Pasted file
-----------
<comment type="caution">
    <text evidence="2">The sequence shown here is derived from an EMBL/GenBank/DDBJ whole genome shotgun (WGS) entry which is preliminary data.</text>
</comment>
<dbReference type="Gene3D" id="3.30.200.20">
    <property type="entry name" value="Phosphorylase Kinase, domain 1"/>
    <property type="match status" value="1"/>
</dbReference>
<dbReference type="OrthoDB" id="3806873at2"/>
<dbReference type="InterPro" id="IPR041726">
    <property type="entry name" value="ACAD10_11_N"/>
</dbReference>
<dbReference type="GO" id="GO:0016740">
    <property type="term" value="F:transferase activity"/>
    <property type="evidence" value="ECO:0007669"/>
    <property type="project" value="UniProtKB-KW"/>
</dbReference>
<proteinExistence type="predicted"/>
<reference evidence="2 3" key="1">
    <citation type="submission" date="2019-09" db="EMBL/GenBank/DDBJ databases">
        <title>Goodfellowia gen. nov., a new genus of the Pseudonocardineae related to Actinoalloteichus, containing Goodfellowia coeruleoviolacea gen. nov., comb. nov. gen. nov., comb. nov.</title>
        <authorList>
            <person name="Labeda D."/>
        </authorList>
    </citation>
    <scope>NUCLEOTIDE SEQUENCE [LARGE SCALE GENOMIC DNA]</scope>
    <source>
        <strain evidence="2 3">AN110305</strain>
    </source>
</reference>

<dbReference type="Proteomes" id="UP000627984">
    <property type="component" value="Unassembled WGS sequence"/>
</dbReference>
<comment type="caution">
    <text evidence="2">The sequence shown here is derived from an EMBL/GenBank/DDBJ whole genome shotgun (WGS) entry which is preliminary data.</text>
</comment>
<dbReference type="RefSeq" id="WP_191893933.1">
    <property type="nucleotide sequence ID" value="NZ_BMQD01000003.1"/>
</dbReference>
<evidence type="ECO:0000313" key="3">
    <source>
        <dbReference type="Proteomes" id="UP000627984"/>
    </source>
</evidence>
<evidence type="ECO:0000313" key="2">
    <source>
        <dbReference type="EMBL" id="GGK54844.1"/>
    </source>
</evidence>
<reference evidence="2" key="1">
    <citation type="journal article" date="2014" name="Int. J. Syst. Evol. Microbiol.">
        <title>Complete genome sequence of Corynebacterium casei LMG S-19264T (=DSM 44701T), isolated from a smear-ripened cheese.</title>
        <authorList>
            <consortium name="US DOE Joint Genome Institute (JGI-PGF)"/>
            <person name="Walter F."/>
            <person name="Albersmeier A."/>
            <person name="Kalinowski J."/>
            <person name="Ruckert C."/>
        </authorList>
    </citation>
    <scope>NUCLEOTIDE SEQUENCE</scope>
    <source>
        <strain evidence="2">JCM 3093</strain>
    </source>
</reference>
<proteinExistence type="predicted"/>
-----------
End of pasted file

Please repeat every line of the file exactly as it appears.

<comment type="caution">
    <text evidence="2">The sequence shown here is derived from an EMBL/GenBank/DDBJ whole genome shotgun (WGS) entry which is preliminary data.</text>
</comment>
<dbReference type="Gene3D" id="3.30.200.20">
    <property type="entry name" value="Phosphorylase Kinase, domain 1"/>
    <property type="match status" value="1"/>
</dbReference>
<dbReference type="OrthoDB" id="3806873at2"/>
<dbReference type="InterPro" id="IPR041726">
    <property type="entry name" value="ACAD10_11_N"/>
</dbReference>
<dbReference type="GO" id="GO:0016740">
    <property type="term" value="F:transferase activity"/>
    <property type="evidence" value="ECO:0007669"/>
    <property type="project" value="UniProtKB-KW"/>
</dbReference>
<proteinExistence type="predicted"/>
<reference evidence="2 3" key="1">
    <citation type="submission" date="2019-09" db="EMBL/GenBank/DDBJ databases">
        <title>Goodfellowia gen. nov., a new genus of the Pseudonocardineae related to Actinoalloteichus, containing Goodfellowia coeruleoviolacea gen. nov., comb. nov. gen. nov., comb. nov.</title>
        <authorList>
            <person name="Labeda D."/>
        </authorList>
    </citation>
    <scope>NUCLEOTIDE SEQUENCE [LARGE SCALE GENOMIC DNA]</scope>
    <source>
        <strain evidence="2 3">AN110305</strain>
    </source>
</reference>

<dbReference type="Proteomes" id="UP000627984">
    <property type="component" value="Unassembled WGS sequence"/>
</dbReference>
<comment type="caution">
    <text evidence="2">The sequence shown here is derived from an EMBL/GenBank/DDBJ whole genome shotgun (WGS) entry which is preliminary data.</text>
</comment>
<dbReference type="RefSeq" id="WP_191893933.1">
    <property type="nucleotide sequence ID" value="NZ_BMQD01000003.1"/>
</dbReference>
<evidence type="ECO:0000313" key="3">
    <source>
        <dbReference type="Proteomes" id="UP000627984"/>
    </source>
</evidence>
<evidence type="ECO:0000313" key="2">
    <source>
        <dbReference type="EMBL" id="GGK54844.1"/>
    </source>
</evidence>
<reference evidence="2" key="1">
    <citation type="journal article" date="2014" name="Int. J. Syst. Evol. Microbiol.">
        <title>Complete genome sequence of Corynebacterium casei LMG S-19264T (=DSM 44701T), isolated from a smear-ripened cheese.</title>
        <authorList>
            <consortium name="US DOE Joint Genome Institute (JGI-PGF)"/>
            <person name="Walter F."/>
            <person name="Albersmeier A."/>
            <person name="Kalinowski J."/>
            <person name="Ruckert C."/>
        </authorList>
    </citation>
    <scope>NUCLEOTIDE SEQUENCE</scope>
    <source>
        <strain evidence="2">JCM 3093</strain>
    </source>
</reference>
<proteinExistence type="predicted"/>